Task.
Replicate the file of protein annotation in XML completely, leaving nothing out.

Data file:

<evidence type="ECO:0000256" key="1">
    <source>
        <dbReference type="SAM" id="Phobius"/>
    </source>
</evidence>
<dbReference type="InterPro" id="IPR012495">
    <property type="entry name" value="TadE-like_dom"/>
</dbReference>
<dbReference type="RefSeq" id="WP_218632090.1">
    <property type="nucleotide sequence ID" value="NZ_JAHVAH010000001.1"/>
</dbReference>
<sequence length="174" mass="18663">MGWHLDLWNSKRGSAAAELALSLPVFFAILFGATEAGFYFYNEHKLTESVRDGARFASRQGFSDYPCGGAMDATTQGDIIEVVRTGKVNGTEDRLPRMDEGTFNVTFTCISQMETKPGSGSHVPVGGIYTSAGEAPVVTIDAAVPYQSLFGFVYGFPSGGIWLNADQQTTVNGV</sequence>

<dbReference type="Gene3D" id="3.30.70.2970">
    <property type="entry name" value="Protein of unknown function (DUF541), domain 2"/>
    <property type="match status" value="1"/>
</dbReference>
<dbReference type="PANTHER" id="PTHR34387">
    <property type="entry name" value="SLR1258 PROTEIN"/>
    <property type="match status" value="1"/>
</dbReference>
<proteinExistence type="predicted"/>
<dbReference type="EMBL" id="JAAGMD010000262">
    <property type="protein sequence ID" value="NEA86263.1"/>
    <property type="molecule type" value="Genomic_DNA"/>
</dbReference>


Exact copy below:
<evidence type="ECO:0000256" key="1">
    <source>
        <dbReference type="SAM" id="Phobius"/>
    </source>
</evidence>
<dbReference type="InterPro" id="IPR012495">
    <property type="entry name" value="TadE-like_dom"/>
</dbReference>
<dbReference type="RefSeq" id="WP_218632090.1">
    <property type="nucleotide sequence ID" value="NZ_JAHVAH010000001.1"/>
</dbReference>
<sequence length="174" mass="18663">MGWHLDLWNSKRGSAAAELALSLPVFFAILFGATEAGFYFYNEHKLTESVRDGARFASRQGFSDYPCGGAMDATTQGDIIEVVRTGKVNGTEDRLPRMDEGTFNVTFTCISQMETKPGSGSHVPVGGIYTSAGEAPVVTIDAAVPYQSLFGFVYGFPSGGIWLNADQQTTVNGV</sequence>

<dbReference type="Gene3D" id="3.30.70.2970">
    <property type="entry name" value="Protein of unknown function (DUF541), domain 2"/>
    <property type="match status" value="1"/>
</dbReference>
<dbReference type="PANTHER" id="PTHR34387">
    <property type="entry name" value="SLR1258 PROTEIN"/>
    <property type="match status" value="1"/>
</dbReference>
<proteinExistence type="predicted"/>
<dbReference type="EMBL" id="JAAGMD010000262">
    <property type="protein sequence ID" value="NEA86263.1"/>
    <property type="molecule type" value="Genomic_DNA"/>
</dbReference>